Thursday, March 1, 2012

"You aren't who we were expecting..."

A few too many times recently, I've gotten the above comment "You aren't who I expected" when I meet people in a professional context.  I could diatribe that being a young-(ish) female scientist puts me in the way of all kinds of bias and discrimination.  But given that presenting myself too young or girly is actually something I've worked really hard to scrub from my professional communications and presentation, that's not exactly what that comment means.  I may have bleached all the personality out of my applications- possibly to my detriment.

I do a lot of informational interviews- which usually means I find via a contact someone who might be willing to talk with me, have a couple emails back and forth and meet in person.  There is always that hesitation about approaching a stranger, but I had someone tell me recently they just assumed "Dr. Sandlin" would have more grey hair.  Plenty of folks that I meet face to face tell me I am very personable, not at all like the stereotype of a scientist that they imagine.  Or that someone with my passion for science shouldn't be unemployed.  It's flattering, but it does make me wonder- am I doing something wrong?  Have I drained the passion and personality away from my CV and resume in an effort to look like a moldable, blank canvas of a candidate?  Would I have a job if I led the professional summary on my resume stated "Ph.D. who is much better with people then you would think, actually likes talking and communicating and really gets jazzed up about exciting science"?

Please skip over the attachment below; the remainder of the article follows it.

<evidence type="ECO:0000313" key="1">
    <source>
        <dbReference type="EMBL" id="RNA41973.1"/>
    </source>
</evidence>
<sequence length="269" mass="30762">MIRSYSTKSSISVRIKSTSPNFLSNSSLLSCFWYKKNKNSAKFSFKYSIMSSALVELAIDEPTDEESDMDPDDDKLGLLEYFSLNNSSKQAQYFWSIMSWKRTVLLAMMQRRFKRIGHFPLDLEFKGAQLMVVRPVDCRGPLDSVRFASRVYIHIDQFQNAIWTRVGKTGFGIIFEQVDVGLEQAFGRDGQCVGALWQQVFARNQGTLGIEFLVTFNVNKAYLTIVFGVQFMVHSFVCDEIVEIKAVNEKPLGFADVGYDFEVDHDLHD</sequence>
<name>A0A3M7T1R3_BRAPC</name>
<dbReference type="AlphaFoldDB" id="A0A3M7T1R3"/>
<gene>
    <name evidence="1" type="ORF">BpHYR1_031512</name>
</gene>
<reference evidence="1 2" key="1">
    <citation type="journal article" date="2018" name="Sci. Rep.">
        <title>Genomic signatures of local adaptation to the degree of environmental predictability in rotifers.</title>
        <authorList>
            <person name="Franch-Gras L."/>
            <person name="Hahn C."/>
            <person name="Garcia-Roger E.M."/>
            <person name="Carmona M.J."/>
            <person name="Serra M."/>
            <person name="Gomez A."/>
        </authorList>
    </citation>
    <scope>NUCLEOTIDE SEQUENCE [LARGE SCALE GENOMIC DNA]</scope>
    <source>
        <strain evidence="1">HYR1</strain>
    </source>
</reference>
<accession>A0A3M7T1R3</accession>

I doubt it, but I have decided to give a once over to my professional documents again.  I have a very plain-Jane business card with my contact info- which I like.  I have a fairly bleached out photo of myself on LinkedIn, which I need to update to something less pasty.  And I might retool the language there and on my resume to be a bit more honest about where my passion is.  I already don't have my dream job, but I work enough to pay my bills.  That should give me the leverage to really focus on just those pie in the sky opportunities- I don't need to be that blank canvas of an applicant anymore.  I can focus on being the best candidate for only the types of jobs I would LOVE to do.

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